3. In the third episode, we head to a Devil’s Planet. It’s an episode of not-very-much-happening, except it does give us the character of Kirksen (Douglas Sheldon) who hangs around to take Katarina to the end of her contract next episode. It’s set on a penal planet, probably writer Terry Nation’s stand-in for colonial Australia, albeit a few rungs further down civilisation’s ladder. There’s a particularly icky bit early in the episode where (according to the audio at least) seedy crims Garge (Geoffrey Cheshire) and Bors (Dallas Cavell) battle for control of a knife, and also for two women standing helplessly watching nearby. Not nice.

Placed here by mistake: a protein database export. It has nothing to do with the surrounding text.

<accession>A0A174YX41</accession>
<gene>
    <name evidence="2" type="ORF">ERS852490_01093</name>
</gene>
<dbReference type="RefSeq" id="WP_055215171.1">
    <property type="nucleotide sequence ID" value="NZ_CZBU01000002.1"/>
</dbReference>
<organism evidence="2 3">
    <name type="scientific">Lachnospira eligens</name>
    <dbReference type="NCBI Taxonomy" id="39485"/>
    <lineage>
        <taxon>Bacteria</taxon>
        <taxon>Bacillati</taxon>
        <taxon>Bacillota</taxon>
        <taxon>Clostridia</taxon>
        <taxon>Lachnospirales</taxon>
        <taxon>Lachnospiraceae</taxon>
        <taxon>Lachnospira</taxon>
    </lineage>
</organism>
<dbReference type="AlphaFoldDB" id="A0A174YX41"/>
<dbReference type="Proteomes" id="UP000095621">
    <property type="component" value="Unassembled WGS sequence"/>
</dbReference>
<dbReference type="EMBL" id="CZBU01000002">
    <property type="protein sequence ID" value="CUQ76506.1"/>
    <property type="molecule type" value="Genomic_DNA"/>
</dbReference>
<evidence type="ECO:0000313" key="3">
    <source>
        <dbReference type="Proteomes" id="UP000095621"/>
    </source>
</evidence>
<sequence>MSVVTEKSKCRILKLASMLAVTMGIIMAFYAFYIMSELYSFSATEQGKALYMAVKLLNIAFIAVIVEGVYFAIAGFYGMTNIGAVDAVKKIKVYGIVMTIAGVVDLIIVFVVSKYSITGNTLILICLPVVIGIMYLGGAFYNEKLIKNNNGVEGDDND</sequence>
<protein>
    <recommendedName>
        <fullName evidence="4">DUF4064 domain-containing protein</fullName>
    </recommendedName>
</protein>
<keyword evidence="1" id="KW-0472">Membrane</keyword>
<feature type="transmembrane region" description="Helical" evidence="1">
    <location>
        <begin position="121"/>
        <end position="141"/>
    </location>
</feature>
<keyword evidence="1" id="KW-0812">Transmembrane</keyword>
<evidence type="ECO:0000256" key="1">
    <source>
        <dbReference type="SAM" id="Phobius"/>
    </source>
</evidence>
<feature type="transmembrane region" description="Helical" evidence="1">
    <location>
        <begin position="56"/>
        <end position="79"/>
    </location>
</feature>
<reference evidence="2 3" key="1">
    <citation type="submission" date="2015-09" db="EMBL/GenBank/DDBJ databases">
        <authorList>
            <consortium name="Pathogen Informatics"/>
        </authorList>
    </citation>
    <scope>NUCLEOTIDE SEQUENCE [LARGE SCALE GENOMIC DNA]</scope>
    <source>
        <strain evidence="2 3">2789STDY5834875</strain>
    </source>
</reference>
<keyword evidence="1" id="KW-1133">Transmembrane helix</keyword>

4. On the other hand, there’s Sara Kingdom (Jean Marsh) who’s certainly not helpless, nor nice at this early stage. She’s Katarina’s replacement and the chalk to her cheese. She’s a space special agent, so she’s ultra-capable and not flummoxed by complex concepts like pharmaceuticals or doorknobs. She can even fix the TARDIS’s “scanner eye” after being resident in the Ship for about 5 minutes. She only makes two mistakes while in the Doctor’s company, but unfortunately, they’re doozies. First, she kills her own brother, under the mistaken belief that he’s a traitor (luckily she gets over it after a few minutes). Then she hangs around the Daleks’ time destructor for too long and heads to the big Big Finish studio in the sky.